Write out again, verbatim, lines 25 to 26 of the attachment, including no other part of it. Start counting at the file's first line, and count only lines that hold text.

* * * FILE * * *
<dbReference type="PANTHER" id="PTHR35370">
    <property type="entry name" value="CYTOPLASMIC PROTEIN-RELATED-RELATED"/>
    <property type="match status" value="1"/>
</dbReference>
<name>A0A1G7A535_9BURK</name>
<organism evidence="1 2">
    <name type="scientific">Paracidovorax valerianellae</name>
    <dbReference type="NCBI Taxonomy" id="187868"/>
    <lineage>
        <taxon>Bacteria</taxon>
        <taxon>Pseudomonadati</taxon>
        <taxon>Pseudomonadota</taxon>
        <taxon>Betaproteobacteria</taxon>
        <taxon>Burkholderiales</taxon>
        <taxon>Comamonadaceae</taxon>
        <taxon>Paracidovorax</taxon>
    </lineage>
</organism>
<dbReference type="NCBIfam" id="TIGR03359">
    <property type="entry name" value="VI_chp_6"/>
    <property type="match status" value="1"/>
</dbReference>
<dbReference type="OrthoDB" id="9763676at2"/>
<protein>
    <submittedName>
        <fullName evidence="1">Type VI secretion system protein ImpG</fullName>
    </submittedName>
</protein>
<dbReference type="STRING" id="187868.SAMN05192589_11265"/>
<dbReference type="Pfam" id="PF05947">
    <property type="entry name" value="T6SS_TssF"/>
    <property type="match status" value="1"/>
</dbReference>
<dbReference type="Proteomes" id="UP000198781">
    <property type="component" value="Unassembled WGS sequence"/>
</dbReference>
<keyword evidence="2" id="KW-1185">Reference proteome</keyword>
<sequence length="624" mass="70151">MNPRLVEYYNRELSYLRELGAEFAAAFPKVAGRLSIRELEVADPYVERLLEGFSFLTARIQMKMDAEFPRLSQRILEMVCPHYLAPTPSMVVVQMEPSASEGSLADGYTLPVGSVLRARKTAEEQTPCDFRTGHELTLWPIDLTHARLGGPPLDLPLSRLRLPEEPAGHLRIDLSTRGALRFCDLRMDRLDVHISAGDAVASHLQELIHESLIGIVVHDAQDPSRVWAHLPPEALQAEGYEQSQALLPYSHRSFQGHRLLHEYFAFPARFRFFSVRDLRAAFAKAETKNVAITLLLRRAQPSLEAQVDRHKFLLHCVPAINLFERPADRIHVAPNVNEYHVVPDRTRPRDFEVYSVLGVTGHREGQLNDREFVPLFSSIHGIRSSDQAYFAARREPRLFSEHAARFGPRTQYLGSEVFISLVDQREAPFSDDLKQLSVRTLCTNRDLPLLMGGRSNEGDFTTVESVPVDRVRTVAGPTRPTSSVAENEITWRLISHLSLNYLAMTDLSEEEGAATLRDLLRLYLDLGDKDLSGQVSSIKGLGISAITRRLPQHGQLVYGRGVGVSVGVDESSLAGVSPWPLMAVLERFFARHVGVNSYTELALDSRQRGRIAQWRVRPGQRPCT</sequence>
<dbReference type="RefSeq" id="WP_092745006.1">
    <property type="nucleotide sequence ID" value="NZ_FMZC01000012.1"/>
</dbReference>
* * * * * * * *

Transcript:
    <submittedName>
        <fullName evidence="1">Type VI secretion system protein ImpG</fullName>